St Paul's Church, Weymouth facts for kids
Quick facts for kidsSt Paul's Church
|Affiliation||Church of England|
|Ecclesiastical or organizational status||Active|
|Location||Westham, Weymouth, Dorset, England|
|Architect(s)||George Fellowes Prynne|
St Paul's Church is a Church of England parish church in Westham, Weymouth, Dorset, England. Designed by George Fellowes Prynne, the bulk of the church was built in 1894-96. It has been a Grade II listed building since 1974, with the World War I memorial outside also designated Grade II in 2016. In their book The Buildings of England: Dorset, John Newman and Nikolaus Pevsner noted the church's "idiosyncratic but convincing design".
St Paul's was built to serve the residents of Westham, which developed as a new suburb of Weymouth in the late 19th century. A chapel of ease to All Saints was first erected to serve Westham in 1880. By 1892, the suburb's population had passed 2,000 and the existing church accommodation became inadequate. A meeting was held at Weymouth Guildhall in June 1892, chaired by the Bishop of Salisbury, which determined that a new church should be erected. A committee was formed to raise funds and a site opposite the church purchased for £655. In 1893, a limited competition was held for architects to send their designs for the church and that of George Fellowes Prynne was selected in favour of two other schemes.
Enough funds had been raised to allow construction to begin in 1894, with Mr. W. H. Gooding of Exeter hired as the builder and Mr. R. Ramm as clerk of the works. The foundation stone was laid by the Countess of Hoyos on 9 May 1894. The ceremony was attended by the Bishop of Salisbury, the Weymouth Mayor and Corporation, members of the local clergy and the public. As further funds were required before the entire church could be built, the initial agreement was for enough of the building to be built to provide accommodation for 400 persons. As work progressed, problems emerged with the contractor when it was realised the church could not be completed by the time specified and contracted for. Work was temporarily halted but recommenced when Prynne took over the project himself, with Mr. C. Foad as clerk of the works.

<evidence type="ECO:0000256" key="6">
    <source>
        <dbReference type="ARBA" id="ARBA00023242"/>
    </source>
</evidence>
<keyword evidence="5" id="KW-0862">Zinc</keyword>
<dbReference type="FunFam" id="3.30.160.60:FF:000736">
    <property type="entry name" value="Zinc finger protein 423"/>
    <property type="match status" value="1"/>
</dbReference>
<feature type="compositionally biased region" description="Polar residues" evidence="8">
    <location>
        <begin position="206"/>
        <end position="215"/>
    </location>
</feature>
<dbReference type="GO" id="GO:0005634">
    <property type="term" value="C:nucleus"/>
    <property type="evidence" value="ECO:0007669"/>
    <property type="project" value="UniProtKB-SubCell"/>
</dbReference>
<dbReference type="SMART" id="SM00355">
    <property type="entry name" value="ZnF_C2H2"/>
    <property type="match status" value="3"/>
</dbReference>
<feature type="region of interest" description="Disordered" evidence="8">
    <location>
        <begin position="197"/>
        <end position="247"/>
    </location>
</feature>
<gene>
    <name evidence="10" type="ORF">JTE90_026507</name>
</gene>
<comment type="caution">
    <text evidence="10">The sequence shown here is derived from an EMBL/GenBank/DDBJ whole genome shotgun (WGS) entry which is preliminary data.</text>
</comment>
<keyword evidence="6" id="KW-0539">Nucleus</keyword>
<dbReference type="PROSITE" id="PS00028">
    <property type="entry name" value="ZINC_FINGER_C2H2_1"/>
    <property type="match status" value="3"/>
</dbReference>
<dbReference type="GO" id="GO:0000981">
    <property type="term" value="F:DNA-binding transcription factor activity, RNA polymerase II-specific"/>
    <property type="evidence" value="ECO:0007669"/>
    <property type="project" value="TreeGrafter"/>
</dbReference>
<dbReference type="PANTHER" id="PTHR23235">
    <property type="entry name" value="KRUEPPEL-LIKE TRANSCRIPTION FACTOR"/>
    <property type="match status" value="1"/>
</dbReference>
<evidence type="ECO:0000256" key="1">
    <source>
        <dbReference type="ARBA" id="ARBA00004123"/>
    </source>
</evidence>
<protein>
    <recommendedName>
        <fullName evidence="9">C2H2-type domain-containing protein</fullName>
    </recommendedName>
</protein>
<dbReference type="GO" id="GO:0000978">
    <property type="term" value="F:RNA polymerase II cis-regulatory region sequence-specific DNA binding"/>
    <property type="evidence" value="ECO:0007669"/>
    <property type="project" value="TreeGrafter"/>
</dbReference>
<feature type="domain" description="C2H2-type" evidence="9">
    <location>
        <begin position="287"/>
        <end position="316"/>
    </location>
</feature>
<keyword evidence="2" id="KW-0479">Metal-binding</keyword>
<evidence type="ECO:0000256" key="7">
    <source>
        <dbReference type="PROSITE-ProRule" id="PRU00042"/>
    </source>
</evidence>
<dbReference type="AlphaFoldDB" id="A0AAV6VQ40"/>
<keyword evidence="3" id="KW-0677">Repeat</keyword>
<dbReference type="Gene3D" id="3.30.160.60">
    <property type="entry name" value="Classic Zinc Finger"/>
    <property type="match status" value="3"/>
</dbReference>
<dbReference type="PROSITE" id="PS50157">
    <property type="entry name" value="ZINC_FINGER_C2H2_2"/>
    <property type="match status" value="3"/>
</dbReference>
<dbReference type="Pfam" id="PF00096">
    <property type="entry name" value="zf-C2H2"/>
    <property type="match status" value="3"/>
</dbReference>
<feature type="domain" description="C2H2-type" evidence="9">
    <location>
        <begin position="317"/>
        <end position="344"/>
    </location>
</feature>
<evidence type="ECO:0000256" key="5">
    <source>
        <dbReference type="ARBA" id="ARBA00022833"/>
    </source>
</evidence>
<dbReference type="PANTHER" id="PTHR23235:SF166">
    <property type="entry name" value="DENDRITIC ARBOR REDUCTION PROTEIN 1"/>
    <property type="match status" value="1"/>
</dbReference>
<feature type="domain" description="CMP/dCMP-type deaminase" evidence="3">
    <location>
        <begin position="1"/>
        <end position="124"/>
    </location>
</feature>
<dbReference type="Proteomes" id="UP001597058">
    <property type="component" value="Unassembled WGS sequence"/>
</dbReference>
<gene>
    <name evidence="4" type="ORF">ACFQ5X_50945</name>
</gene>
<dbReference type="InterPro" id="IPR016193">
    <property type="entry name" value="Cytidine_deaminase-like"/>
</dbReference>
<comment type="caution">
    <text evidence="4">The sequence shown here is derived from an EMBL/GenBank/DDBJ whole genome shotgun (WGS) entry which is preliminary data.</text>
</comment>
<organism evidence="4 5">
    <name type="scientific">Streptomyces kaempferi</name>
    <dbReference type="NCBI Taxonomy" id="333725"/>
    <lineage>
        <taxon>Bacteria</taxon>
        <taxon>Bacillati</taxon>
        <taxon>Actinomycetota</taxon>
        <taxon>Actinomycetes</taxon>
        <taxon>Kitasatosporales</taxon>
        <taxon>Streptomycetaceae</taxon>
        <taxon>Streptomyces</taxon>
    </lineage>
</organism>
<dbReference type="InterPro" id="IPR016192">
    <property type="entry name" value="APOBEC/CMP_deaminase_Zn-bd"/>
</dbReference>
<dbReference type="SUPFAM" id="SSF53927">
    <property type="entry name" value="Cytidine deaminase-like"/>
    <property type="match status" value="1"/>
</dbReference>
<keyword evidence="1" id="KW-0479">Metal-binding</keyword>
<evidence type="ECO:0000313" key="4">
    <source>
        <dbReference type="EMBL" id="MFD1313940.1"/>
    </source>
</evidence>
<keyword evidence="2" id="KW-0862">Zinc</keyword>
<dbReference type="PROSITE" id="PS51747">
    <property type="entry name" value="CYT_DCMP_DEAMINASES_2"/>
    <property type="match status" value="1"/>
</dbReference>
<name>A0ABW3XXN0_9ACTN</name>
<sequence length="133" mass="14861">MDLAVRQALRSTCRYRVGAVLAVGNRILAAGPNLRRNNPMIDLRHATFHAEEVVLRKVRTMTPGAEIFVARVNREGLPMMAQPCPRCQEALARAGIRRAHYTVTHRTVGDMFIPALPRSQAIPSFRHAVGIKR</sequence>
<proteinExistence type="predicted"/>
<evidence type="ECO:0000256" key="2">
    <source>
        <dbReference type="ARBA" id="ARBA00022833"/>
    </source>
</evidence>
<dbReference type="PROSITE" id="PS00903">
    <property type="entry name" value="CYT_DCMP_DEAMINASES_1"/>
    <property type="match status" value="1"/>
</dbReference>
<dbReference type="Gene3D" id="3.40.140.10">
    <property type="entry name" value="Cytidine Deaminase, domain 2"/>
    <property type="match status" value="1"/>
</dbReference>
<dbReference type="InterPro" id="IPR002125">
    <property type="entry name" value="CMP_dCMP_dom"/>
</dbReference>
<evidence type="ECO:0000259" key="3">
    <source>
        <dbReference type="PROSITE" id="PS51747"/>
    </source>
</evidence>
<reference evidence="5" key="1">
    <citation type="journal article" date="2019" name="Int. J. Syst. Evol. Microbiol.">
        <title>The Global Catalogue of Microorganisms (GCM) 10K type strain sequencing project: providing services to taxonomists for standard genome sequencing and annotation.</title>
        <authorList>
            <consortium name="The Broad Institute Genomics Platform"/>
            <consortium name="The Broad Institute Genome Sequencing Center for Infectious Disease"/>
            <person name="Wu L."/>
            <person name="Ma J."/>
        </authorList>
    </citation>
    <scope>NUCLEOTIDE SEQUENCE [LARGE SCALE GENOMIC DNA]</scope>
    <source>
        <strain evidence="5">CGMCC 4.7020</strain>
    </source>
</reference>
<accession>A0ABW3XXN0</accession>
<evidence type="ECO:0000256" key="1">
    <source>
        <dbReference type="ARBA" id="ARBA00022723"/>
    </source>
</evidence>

The contracted work was completed in 1896 and St Paul's was dedicated by the Bishop of Salisbury, the Right Rev. John Wordsworth, on 25 January 1896. It included two bays of the nave, north aisle, south transept, chancel, vestries and organ chamber, along with the permanent foundation of the whole church. A third bay of the nave, at the west end, was also erected as a temporary section. At the time, £5,600 had been spent on the church and land, £1,850 of which had still to be raised. In the following years, the committee continued to raise funds and the debt was reduced to £600 by 1900.
In May 1900, a meeting was held at the Royal Hotel in Weymouth to discuss the proposed consecration of the church and the formation of a separate parish from Wyke Regis. The Bishop of Salisbury offered to consecrate the church on 18 October 1900 if the debt was reduced to £300 by the beginning of that month and if the architect of the Ecclesiastical Commissioners certified St Paul's "structurally sufficient" as a parish church. £450 was successfully raised and the Bishop of Salisbury consecrated the church on 18 October 1900. Westham became its own parish, with St Paul's as the parish church, in 1902. A side chapel was added to the church in 1903 and all permanent work completed in 1913.
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